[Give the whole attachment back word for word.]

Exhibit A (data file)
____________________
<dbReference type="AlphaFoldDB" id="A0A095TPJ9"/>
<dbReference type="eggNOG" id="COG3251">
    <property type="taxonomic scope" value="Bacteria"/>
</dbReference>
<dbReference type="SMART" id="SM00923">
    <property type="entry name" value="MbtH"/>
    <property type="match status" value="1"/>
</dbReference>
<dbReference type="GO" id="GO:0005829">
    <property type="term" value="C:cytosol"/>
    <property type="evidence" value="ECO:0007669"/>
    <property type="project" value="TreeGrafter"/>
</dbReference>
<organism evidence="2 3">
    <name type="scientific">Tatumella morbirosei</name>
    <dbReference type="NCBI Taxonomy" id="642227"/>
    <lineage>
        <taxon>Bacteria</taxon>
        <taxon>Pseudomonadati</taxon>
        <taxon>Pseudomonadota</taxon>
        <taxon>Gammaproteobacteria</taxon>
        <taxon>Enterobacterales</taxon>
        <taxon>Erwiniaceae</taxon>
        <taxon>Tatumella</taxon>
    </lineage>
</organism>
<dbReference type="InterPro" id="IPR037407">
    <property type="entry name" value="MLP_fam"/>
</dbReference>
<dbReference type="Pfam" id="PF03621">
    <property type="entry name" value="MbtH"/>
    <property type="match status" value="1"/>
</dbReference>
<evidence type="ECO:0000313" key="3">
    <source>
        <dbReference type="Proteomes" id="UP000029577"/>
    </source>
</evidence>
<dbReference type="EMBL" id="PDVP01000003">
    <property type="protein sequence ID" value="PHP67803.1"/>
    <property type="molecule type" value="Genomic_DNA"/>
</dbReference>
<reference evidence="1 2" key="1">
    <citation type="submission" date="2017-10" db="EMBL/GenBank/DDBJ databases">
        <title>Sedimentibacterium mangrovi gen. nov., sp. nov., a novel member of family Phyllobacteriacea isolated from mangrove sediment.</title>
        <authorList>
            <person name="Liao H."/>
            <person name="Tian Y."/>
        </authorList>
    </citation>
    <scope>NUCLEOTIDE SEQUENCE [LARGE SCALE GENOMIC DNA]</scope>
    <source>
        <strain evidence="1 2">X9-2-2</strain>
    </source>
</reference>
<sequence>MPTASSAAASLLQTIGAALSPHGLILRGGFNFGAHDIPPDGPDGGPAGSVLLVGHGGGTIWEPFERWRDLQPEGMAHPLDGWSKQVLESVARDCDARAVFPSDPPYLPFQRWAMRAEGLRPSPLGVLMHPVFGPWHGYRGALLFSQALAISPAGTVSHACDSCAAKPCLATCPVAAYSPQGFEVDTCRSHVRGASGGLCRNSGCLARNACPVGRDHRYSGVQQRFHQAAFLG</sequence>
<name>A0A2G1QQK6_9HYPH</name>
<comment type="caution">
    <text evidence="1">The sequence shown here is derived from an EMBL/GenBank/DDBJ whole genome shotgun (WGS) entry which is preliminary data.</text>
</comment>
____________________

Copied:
<dbReference type="AlphaFoldDB" id="A0A095TPJ9"/>
<dbReference type="eggNOG" id="COG3251">
    <property type="taxonomic scope" value="Bacteria"/>
</dbReference>
<dbReference type="SMART" id="SM00923">
    <property type="entry name" value="MbtH"/>
    <property type="match status" value="1"/>
</dbReference>
<dbReference type="GO" id="GO:0005829">
    <property type="term" value="C:cytosol"/>
    <property type="evidence" value="ECO:0007669"/>
    <property type="project" value="TreeGrafter"/>
</dbReference>
<organism evidence="2 3">
    <name type="scientific">Tatumella morbirosei</name>
    <dbReference type="NCBI Taxonomy" id="642227"/>
    <lineage>
        <taxon>Bacteria</taxon>
        <taxon>Pseudomonadati</taxon>
        <taxon>Pseudomonadota</taxon>
        <taxon>Gammaproteobacteria</taxon>
        <taxon>Enterobacterales</taxon>
        <taxon>Erwiniaceae</taxon>
        <taxon>Tatumella</taxon>
    </lineage>
</organism>
<dbReference type="InterPro" id="IPR037407">
    <property type="entry name" value="MLP_fam"/>
</dbReference>
<dbReference type="Pfam" id="PF03621">
    <property type="entry name" value="MbtH"/>
    <property type="match status" value="1"/>
</dbReference>
<evidence type="ECO:0000313" key="3">
    <source>
        <dbReference type="Proteomes" id="UP000029577"/>
    </source>
</evidence>
<dbReference type="EMBL" id="PDVP01000003">
    <property type="protein sequence ID" value="PHP67803.1"/>
    <property type="molecule type" value="Genomic_DNA"/>
</dbReference>
<reference evidence="1 2" key="1">
    <citation type="submission" date="2017-10" db="EMBL/GenBank/DDBJ databases">
        <title>Sedimentibacterium mangrovi gen. nov., sp. nov., a novel member of family Phyllobacteriacea isolated from mangrove sediment.</title>
        <authorList>
            <person name="Liao H."/>
            <person name="Tian Y."/>
        </authorList>
    </citation>
    <scope>NUCLEOTIDE SEQUENCE [LARGE SCALE GENOMIC DNA]</scope>
    <source>
        <strain evidence="1 2">X9-2-2</strain>
    </source>
</reference>
<sequence>MPTASSAAASLLQTIGAALSPHGLILRGGFNFGAHDIPPDGPDGGPAGSVLLVGHGGGTIWEPFERWRDLQPEGMAHPLDGWSKQVLESVARDCDARAVFPSDPPYLPFQRWAMRAEGLRPSPLGVLMHPVFGPWHGYRGALLFSQALAISPAGTVSHACDSCAAKPCLATCPVAAYSPQGFEVDTCRSHVRGASGGLCRNSGCLARNACPVGRDHRYSGVQQRFHQAAFLG</sequence>
<name>A0A2G1QQK6_9HYPH</name>
<comment type="caution">
    <text evidence="1">The sequence shown here is derived from an EMBL/GenBank/DDBJ whole genome shotgun (WGS) entry which is preliminary data.</text>
</comment>